Why are you practicing your art? What drives you to train day after day, for years, knowing full well this is a trip that does not end?
For some, it is externally focused. They want the black belt or trophies. For others, it is more of a personal journey, perhaps overcoming perceived limitations or obstacles they have encountered along the path. Ask 101 martial artists and you may get 101 unique responses.
For those who choose to focus internally, the idea behind Systema (or your martial art) is to create an encounter with our Self. When we lay it on the line with full focus and energy, we awaken to the space(s) inside of us that are not living in the moment. The places that dwell in the past. The spots that live in the future. These are the areas inside that are the obstacles we are striving to overcome. . . . to bring into the Now. These are the “gap” that the Master Teachers or our opponents see.
“For those who choose to focus internally, the idea behind Systema (or any martial art) is to create an encounter with our Self.”
By focusing on our Systema with our entire Being, we bring clarity and insight to our entire life. Somewhere along the martial path, we discover these “parts” which are lagging behind, holding us back. It is the moment when we are taking strikes or defending against a kick, that our entire Being must be present. If not, we risk injury to self or others, an unacceptable result.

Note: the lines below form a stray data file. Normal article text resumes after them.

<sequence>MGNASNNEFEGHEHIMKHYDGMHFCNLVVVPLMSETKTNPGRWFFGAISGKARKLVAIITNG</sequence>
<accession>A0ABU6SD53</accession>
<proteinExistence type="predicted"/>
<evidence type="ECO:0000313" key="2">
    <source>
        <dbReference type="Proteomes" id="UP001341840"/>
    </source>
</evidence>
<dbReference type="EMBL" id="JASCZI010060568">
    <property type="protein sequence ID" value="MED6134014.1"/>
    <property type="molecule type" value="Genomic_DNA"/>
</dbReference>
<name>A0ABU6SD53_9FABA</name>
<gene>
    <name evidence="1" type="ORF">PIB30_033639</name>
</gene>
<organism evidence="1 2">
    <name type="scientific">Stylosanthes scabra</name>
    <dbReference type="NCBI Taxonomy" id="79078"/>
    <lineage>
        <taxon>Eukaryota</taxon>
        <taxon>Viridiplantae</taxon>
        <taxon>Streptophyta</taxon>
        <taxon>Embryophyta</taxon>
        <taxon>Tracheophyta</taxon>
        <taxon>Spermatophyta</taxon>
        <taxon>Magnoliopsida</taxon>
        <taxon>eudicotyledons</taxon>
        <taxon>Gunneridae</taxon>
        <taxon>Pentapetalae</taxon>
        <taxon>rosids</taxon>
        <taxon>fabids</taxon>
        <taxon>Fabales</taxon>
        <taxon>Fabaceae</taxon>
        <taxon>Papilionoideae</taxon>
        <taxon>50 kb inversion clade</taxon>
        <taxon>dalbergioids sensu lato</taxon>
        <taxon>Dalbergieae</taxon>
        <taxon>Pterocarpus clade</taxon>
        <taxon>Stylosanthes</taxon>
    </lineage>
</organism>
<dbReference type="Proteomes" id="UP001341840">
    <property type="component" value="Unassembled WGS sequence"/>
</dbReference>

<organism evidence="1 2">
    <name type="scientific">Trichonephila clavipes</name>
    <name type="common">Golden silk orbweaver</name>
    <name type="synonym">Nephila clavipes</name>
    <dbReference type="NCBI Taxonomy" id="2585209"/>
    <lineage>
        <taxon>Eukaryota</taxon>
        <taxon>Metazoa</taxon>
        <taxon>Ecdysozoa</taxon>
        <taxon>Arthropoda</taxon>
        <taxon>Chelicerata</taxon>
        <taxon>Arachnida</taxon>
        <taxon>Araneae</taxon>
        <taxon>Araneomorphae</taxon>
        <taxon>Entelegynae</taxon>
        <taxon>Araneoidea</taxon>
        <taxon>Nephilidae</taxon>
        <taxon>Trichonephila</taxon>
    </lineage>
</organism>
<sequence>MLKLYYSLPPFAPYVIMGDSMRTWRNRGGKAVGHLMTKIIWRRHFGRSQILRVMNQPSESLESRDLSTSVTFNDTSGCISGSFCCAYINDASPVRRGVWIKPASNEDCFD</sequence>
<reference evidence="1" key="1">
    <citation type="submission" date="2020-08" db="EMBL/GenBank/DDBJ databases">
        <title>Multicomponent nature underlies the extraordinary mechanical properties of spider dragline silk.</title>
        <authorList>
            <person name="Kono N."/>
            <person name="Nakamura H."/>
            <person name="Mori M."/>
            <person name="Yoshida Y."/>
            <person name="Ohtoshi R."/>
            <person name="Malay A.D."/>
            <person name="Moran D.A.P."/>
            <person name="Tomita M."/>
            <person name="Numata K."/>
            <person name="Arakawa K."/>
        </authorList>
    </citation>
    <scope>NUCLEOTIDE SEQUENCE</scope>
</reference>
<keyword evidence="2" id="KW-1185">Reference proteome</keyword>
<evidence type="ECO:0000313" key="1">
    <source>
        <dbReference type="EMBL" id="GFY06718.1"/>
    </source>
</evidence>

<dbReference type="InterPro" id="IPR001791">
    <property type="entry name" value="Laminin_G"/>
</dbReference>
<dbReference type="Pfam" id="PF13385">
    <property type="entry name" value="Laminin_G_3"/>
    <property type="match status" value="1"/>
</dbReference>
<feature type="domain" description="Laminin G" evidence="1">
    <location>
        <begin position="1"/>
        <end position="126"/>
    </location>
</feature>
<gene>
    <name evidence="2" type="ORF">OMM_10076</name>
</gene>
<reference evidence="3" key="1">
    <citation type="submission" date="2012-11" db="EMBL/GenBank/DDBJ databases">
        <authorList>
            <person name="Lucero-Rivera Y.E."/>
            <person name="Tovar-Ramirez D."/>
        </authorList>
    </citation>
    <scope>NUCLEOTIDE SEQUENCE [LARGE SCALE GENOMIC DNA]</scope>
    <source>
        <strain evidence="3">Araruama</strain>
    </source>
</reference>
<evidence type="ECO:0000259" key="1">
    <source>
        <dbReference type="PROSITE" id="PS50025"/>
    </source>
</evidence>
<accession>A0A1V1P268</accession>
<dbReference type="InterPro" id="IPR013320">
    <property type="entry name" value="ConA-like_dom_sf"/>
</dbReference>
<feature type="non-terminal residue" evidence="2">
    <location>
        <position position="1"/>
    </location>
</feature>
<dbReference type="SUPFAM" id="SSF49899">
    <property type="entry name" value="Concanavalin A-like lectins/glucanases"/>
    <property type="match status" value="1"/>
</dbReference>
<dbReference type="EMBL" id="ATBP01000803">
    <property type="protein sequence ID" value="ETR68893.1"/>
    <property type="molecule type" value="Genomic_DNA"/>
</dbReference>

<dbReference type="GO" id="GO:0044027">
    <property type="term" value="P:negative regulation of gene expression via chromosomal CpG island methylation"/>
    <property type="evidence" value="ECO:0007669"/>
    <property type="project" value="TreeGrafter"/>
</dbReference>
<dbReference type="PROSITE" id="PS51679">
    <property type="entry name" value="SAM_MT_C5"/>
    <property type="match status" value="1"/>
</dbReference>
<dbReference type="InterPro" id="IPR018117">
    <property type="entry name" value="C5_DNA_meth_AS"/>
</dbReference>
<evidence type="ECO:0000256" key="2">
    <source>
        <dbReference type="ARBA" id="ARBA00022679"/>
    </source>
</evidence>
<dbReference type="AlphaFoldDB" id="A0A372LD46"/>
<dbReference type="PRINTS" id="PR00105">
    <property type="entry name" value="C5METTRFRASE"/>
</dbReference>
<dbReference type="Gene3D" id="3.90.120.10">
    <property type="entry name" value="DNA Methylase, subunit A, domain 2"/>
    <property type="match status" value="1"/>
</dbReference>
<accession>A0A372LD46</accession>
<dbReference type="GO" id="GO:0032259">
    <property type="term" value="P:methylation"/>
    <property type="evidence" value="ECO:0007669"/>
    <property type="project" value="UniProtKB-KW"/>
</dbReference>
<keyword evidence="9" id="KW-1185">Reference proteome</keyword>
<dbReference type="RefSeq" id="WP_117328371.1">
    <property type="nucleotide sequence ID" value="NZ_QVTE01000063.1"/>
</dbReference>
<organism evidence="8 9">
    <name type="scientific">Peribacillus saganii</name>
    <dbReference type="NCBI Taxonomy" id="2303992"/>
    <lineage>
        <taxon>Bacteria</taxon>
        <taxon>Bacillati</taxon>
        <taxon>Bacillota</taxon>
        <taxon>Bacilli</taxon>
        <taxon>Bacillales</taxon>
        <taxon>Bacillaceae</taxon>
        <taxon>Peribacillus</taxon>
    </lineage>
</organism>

When we do practice focusing with our entire Being, movement flows and technique spontaneously occurs. We drop the baggage of memorized, often forced technique for the beauty of flowing in the Now. Effortlessness and spontaneity are often the end reward.
In the beginning, great energy is needed to be totally present. With enough time and practice, it becomes natural. Those who practice long enough with focus, understand the indescribable feeling that comes with spontaneity. Those who fail to exert the needed energy never know the ease that comes to those who are one with the Now.
In Chinese calligraphy, there is a famous saying which reads: “Meditate on the bamboo for 10 years. Be the bamboo. Then paint yourself.”
Perhaps in Systema, we might say: “Breathe the movements for 10 years. Be the breathe. Then breathe yourself.”
Whatever words you may choose, being present and focused, allows us to face our Self and in the encounter, find who we really are in the moment.